Two leading congressional proponents of reduced federal aviation regulation joined forces yesterday to support legislation that would give airlines more freedom to begin new routes and to increase or reduce fares without prior Civil Aeronautics Board approval.

Sen. Edward M. Kennedy (D-Mass.) and Howard W. Cannon (D-Nev.) introduced the Air Transportation Act of 1977 and called on their colleagues and President Carter to make passage of CAB reform "the number one item on the regulatory agenda."

Cannon said he would begin hearings on the bill March 21, before the Senate Commerce Aviation Subcommittee that he heads.

In a separate development, congressional staff sources said Florida Democrats have urged Carter to appoint Sylvan Meyer, former editor of the Miami News, as CAB chairman. Both of the state's senators, Democrats Lawton Chiles and Richard Stone, have urged Carter to name Meyer, currently president and publisher of Miami Magazine and a licensed pilot.

Florida's Democratic organization has selected a CAB post as their top priority request to Carter, whose plurality in the Florida primary last year was a significant boost in an ultimately successful drive for the Democratic nomination. State party chariman Alfredo Duran reportedly met with Carter last weekend to discuss the CAB chairmanship.

The decision of Kennedy and Cannon to join forces on the subject of reduced airline regulation was viewed as enchancing prospects that the Senate will pass such legislation this year. Hearings on similar proposals are planned in the House.

While the Carter administration has not taken a firm stand on airline reform, Secretary of Transportation Brock Adams repeatedly has expressed his opposition to complete "deregulations."

In his first major speech here yesterday, Adams told the Consumer Federation's Assembly that the administrations plans to work with Congress "to develop reforms which will make the system of air regulation work better and my primary concern is for protection of the consuming public."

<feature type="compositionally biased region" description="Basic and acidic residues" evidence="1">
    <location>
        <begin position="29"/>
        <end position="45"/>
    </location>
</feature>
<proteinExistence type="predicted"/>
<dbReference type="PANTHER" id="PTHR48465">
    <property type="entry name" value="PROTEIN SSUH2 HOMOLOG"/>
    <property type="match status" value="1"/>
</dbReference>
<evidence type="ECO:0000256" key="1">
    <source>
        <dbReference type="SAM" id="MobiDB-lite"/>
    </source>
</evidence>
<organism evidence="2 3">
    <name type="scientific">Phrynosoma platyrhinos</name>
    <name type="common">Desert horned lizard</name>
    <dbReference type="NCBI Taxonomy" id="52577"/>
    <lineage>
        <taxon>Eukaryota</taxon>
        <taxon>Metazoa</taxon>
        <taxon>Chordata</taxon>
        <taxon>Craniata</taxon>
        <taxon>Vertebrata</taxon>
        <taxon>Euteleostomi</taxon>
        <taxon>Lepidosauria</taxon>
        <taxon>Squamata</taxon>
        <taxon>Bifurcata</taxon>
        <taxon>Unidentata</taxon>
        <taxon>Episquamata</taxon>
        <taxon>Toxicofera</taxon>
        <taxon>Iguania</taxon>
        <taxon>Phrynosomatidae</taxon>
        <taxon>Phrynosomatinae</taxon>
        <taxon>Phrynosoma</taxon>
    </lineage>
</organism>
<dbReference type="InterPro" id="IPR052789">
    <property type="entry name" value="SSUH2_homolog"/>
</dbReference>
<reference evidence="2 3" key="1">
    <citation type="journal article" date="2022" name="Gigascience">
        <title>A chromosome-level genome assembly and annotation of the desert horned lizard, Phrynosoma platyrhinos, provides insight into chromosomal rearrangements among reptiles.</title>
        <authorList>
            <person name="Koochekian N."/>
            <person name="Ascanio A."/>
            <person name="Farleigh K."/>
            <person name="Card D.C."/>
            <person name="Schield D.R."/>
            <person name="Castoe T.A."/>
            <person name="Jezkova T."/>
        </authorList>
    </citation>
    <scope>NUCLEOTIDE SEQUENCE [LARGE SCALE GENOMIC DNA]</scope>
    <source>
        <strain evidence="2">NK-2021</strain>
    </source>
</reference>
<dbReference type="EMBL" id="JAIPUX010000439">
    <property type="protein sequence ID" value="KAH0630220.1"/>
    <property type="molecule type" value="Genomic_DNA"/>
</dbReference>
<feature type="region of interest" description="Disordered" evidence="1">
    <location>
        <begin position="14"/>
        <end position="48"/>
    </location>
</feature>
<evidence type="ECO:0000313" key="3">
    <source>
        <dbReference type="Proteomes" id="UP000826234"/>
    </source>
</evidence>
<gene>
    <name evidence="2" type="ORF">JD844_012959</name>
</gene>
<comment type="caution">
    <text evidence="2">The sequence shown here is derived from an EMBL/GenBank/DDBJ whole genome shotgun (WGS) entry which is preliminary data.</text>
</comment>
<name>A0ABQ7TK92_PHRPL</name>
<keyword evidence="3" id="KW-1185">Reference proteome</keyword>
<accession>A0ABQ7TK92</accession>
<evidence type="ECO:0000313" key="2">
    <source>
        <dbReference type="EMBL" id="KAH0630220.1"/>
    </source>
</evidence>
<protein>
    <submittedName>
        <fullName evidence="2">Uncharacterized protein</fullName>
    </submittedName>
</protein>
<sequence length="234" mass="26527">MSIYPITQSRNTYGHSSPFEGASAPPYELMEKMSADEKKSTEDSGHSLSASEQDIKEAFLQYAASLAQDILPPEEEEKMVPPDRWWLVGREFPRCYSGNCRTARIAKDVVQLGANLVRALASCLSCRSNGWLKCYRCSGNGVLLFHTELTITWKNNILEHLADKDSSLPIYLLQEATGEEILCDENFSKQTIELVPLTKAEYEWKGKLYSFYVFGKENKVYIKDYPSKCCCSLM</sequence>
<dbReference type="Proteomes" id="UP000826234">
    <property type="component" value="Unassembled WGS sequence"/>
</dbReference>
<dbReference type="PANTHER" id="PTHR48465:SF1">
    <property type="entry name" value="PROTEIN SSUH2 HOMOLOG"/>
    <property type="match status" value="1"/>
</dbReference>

Adams noted that he recently authorized his department to support proposals for greater service at lower fares in an out of Midway airport in Chicago. "We will be watching this case carefully to see whether the regulatory system is functioning well," Adams stated.

The most significant compromise between previous proposals of Kennedy and Cannon, in the legislation offered yesterday, involves freedom on entry into the airline business.

Kennedy had called for permitting airlines to offer any new services, after an initial four-year period. Cannon had opposed this open entry and called instead for some changes in CAB policies.

Under the legislation introduced yesterday, the five largest domestic lines - United American, Eastern, Delta and Trans World - would be permitted to add one new market each year, starting Jan. 1 on the second year after enactment. The new routes would have to be under 2,000 miles each.

All other domestic airlines intrastate carriers and charter airlines would be permitted to add up to four new markets a year, starting Jan. 1 of the first year after enactment and limited to 4,000 miles a year.

Kennedy and Cannon proposed that airlines could raise fares as much as 10 per cent through Dec. 31, 1979, and 20 per cent thereafter without prior CAB action. In addition, under the proposal, fares could be cut as much as the airlines want so long as direct costs are covered.